Dear Businesslady: Remote Possibilities

Photo by Gerson Repreza on Unsplash.

Dear Businesslady,

I recently had a major career change that has been great for my life. One of the ways it’s better for me is that there are opportunities to work from multiple locations, including from home, which offers me some flexibility I didn’t have before. I have three small kids, so this is a very welcome change from before, when I basically spent all day locked inside a mountain.

The problem is, I have no idea how to be productive when I work from home. Do I work whenever the feeling strikes me? Do I drop the kids off at school/daycare first and then shower? Wake up early to shower before they go, like I would if I were going into an office? If I get stuck on something, do I let it go and go do a load of laundry, or will I just end up procrasti-cleaning my house and doing no work? What about grabbing coffee with a friend? In the mountain it was basically a butt-in-seat equation, so it didn’t matter as much, but I don’t want to be dishonest (or over-specific).

Basically, HELP.


Freed from the Mountain

Dear Freed,

In some ways, I’m uniquely well qualified to answer working-from-home questions because that’s been my life for more than five years now. But it took me a while to learn how to conduct myself as an offsite employee, and that’s made me aware of how idiosyncratic remote work routines can be (something I never thought about at all before it became part of my own reality). You hear “I’m working from home today” and it’s easy to imagine your colleague in some kind of technological either — a laptop and a chair in an otherwise empty void filled with those green lines of code from The Matrix. But in truth, they’re somewhere, and that somewhere is either enhancing their productivity or entirely undermining it.

Of course, people form their own noticeable, work-adjacent habits in traditional offices too. There’s the “make oatmeal in the breakroom” crew, the folks who never show up without their latte and bagel, the early risers who are always the first to arrive. And that’s just a small sampling of examples from the very beginning of the day.

Yet however successfully you manage to carve out your own little world in an office setting, you’re always beholden to the physical realities of the space and the the litany of human interactions happening within it. (“Work is other people,” you might say — and if you could use some help navigating the fraught interpersonal relationships in your office, I’d encourage you to sign up for this professional development workshop I’m doing in November. As always, it’s free, and you can attend remotely or in-person in Chicago.) Whatever feelings you might have toward your coworkers, you do have at least one concrete thing in common: you’ve all converged on the same location and (at least ostensibly) you’re all there to do your jobs. Both the space and the people act as subtle prompts to stay on task.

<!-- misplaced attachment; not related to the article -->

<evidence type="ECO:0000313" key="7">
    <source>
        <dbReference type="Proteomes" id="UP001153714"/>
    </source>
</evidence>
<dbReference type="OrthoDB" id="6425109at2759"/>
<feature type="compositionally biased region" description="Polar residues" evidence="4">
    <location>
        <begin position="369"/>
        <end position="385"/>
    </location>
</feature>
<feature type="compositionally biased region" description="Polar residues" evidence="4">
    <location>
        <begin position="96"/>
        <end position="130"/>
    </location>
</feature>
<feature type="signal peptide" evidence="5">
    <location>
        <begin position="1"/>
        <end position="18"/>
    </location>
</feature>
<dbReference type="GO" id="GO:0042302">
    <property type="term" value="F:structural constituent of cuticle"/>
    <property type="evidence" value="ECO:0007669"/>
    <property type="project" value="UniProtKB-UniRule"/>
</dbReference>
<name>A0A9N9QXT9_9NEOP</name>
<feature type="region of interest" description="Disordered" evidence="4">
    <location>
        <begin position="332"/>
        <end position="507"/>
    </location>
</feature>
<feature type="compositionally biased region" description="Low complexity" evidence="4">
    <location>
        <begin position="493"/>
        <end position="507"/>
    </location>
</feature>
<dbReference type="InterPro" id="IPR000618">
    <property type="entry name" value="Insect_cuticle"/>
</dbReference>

The social dynamics of the home office, by contrast, don’t have that unified sense of shared purpose. Instead, they’re defined by your domestic situation. If you’re lucky, your cohabiter(s) will leave you alone and keep things quiet (supportive partners, respectful roommates, well-behaved children and pets). If you’re not, you’ll have to find a way to eliminate or at least minimize inevitable interruptions — from clueless partners, boisterous roommates, children clamoring for your attention, and pets who are drawn to your lap and keyboard like magnets.

It’s worth remembering that “home” isn’t a monolithic category either. Ideally you want your own dedicated office — with a comfortable workstation, a door you can close, and (if there’s any chance you’ll ever need to conduct a Skype meeting) at least one wall that serves as a suitably professional backdrop. I realize that not everyone has the luxury of retreating to their private chambers, so if you’re short on space, find a way to work with what you have — and consider whether or not your setup is conducive to a long-term work-from-home arrangement. Similarly, consider whether or not your temperament is conducive to being a remote employee. It’s not for everyone, and that’s okay.

My most crucial advice for remote workers is this: be your own manager. With no onsite boss or colleagues, it’s on you to evaluate your to-do list, figure out your schedule, and keep yourself focused amid an entire household of potential distractions. If you’re like me, the little voice in your head will take care of this for you — my interior monologue is usually trying to convince me that I’m one poky email reply away from getting fired in spectacular fashion, regardless of how obviously untrue that is. (To be clear: it’s definitely not true.) While I may wish my own brain could be a little bit easier on me, it does ensure that I always prioritize my work over whatever else might be going on around me.